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Tips for accurate estimation of battery life

Posted: 24 Oct 2014 ?? ?Print Version ?Bookmark and Share

Keywords:battery life? microcontrollers? embedded system? budget analysis? Rate Monotonic Analysis?

One of the top complaints about electronic devices in our modern, mobile society is the battery life that falls short of expectations. Human beings have to some degree become addicted to our ability to be connected and streaming data at all times in one form or another.

The increased use of mobile devices has not only resulted in chip manufacturers being forced to rethink how they design microcontrollers, but how embedded system designers build systems. Developers armed with even the latest techniques and technologies can struggle to ensure they have enough battery to operate their product for the anticipated and required duration. There are seven tricks thatif followedcan help to help guarantee an accurate estimation of battery life.

Tip no. 1: Traditional battery budget analysis
The firstand usually the lasttrick an engineer performs to estimate the required battery size and anticipated battery life is to create a traditional battery budget. This type of analysis typically involves creating a spreadsheet in which each component in the system is listed. The engineer then goes through each component, determining its minimum, typical, and maximum current consumption, and recording these values.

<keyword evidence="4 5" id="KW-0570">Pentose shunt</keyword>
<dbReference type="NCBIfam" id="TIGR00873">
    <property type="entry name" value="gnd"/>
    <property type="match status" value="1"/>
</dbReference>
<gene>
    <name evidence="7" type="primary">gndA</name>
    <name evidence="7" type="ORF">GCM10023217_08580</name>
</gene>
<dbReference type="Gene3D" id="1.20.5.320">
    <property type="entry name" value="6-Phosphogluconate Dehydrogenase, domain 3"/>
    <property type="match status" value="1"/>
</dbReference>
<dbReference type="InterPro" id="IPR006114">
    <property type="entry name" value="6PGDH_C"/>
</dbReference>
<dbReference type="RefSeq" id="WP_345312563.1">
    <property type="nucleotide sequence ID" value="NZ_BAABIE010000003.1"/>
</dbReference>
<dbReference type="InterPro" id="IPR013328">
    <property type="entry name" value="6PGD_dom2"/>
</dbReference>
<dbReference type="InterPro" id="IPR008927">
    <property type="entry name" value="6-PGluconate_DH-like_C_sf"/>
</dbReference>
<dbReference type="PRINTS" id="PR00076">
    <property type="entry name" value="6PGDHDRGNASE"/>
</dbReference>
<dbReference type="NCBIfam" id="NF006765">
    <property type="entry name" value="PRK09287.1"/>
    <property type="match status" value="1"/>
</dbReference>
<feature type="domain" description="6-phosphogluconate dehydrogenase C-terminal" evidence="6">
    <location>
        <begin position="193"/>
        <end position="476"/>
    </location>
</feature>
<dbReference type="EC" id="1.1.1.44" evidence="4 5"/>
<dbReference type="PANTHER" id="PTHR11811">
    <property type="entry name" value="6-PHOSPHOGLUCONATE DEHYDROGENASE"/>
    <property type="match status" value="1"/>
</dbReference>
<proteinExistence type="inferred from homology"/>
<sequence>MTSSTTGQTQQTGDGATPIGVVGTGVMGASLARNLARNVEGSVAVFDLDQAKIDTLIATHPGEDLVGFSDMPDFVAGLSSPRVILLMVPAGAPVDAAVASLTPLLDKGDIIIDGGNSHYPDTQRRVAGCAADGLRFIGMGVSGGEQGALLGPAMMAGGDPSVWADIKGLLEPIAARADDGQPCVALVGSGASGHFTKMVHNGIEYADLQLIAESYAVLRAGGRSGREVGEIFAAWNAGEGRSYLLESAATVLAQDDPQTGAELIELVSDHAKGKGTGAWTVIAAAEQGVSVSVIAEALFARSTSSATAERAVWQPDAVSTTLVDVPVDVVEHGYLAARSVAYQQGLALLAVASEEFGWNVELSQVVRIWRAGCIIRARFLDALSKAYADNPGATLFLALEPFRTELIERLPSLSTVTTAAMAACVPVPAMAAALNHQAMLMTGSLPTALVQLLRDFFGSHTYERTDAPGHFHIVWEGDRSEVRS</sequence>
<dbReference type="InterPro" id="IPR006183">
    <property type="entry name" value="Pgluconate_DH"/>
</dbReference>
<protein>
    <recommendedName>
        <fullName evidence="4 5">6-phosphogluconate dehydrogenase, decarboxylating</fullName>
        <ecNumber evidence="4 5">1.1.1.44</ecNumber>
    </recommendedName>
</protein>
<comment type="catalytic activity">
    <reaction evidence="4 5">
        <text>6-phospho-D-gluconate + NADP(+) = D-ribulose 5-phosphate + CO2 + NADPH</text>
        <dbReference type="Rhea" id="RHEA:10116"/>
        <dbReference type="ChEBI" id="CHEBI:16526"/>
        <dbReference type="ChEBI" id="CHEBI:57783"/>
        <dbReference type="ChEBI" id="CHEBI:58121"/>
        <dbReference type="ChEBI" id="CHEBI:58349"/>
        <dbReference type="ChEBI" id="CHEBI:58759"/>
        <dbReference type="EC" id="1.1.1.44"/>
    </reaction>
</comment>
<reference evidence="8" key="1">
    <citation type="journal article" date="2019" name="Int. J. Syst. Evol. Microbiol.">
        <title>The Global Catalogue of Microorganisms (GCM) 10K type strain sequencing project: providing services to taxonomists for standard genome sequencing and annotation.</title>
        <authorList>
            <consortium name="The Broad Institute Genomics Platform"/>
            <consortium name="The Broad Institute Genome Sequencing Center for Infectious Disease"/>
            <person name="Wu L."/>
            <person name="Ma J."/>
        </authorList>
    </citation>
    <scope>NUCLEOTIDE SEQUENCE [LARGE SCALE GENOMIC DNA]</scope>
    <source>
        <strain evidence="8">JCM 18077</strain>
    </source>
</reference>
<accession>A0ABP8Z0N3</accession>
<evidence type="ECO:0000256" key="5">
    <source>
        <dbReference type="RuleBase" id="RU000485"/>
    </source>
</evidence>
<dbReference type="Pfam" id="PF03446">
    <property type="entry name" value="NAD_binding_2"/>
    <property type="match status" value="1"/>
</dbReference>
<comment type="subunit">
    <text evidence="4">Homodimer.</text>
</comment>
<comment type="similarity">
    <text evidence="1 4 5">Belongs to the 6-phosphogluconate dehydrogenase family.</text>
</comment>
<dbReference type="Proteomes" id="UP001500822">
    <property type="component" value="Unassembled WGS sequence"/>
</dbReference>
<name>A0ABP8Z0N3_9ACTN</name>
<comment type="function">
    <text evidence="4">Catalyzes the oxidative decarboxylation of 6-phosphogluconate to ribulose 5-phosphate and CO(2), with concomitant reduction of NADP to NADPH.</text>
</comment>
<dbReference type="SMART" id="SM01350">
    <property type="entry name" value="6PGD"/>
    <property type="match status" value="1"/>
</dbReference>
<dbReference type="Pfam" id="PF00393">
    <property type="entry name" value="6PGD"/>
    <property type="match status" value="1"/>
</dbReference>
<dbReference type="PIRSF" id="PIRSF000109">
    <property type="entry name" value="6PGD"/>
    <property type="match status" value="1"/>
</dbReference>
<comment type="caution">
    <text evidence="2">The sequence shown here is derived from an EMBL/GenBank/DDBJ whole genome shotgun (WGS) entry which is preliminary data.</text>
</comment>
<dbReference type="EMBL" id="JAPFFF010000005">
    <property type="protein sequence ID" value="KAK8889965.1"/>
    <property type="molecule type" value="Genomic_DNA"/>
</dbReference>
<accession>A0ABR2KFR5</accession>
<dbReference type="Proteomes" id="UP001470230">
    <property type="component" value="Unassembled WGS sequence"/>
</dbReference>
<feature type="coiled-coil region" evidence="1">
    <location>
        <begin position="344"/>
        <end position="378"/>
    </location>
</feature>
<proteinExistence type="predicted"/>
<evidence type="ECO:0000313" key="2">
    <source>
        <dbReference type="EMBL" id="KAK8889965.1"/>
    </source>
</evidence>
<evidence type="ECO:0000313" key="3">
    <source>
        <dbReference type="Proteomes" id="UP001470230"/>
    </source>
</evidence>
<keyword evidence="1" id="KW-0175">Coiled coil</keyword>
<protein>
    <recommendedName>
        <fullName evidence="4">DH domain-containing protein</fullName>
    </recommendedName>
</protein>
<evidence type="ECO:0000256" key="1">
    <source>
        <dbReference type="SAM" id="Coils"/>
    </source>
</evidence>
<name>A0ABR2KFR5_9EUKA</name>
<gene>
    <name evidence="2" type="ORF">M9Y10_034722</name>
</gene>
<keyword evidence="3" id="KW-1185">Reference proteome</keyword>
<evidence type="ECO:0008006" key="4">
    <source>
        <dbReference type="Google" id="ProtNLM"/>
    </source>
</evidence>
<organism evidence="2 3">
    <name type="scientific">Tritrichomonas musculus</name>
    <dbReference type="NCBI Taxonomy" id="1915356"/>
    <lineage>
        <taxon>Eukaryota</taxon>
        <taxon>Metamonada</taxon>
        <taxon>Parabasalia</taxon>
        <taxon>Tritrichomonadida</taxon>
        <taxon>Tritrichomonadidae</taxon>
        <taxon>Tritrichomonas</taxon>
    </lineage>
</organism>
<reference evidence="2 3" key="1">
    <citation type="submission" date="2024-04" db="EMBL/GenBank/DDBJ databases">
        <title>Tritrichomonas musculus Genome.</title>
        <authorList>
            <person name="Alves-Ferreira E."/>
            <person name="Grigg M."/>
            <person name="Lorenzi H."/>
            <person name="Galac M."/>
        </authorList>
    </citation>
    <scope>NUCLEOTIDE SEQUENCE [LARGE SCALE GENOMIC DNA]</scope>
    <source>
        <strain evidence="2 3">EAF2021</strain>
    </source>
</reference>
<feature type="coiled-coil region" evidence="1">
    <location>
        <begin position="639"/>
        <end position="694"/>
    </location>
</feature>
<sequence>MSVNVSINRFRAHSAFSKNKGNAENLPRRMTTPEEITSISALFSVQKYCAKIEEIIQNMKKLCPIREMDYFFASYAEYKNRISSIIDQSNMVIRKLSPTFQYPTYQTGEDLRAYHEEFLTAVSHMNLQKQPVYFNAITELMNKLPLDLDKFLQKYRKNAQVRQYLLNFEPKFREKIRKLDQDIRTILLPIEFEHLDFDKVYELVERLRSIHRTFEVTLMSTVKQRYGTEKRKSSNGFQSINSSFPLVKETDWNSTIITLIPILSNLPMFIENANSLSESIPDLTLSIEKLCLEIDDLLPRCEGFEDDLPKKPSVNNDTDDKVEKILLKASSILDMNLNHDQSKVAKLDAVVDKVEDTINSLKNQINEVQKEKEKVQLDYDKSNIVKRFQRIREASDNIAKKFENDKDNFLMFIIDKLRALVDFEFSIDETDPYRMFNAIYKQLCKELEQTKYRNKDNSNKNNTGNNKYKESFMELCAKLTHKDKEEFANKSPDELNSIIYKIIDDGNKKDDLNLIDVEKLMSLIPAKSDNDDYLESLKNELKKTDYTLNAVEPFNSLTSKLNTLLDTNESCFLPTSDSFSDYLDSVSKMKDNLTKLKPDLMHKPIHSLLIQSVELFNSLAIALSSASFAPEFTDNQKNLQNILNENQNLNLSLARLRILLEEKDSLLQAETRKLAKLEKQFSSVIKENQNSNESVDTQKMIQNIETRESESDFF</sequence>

With this information in hand, the engineer can now start to estimate what percentage of time the system will be in each of these "consumption bins." For example, the microcontroller may only spend 5% of the time in run mode, 25% in a low-power stop mode, and 70% in an ultra-low-power deep sleep mode. An example can be seen in figure 1.

Figure 1: Example of a traditional battery budget. (Click on image to enlarge)

Once each component has been analysed in this way, the results are summed and the system now has minimum, typical, and maximum current consumption numbers that can be used to size a battery. This all sounds fairly straightforward, but the problem with this type of analysis is that many of the numbers used are more-or-less determined based on experience. (This is a kind way of saying that they are a complete guess.)

The engineers make guesses to the best of their ability, but usually there remains a level of uneasiness, since there may be unexpected leakage currents, a bad estimate on how much the microcontroller will truly consume, and any number of other factors. (I once sized a battery for an application, after which the mechanical team decided they couldn't get the "look and feel" they desired, so they instead designed in a different battery with half of the capacity.)

Tip no. 2: Software RMA
As part of the software architecture design and analysis, a Rate Monotonic Analysis (RMA) should be performed on the software. This analysis will not only identify the different tasks that the software is going to be performing, but it should also include a relative idea about how long each of those tasks will run and the different peripherals involved.

Figure 2: Example of a software task analysis. (Click on image to enlarge)


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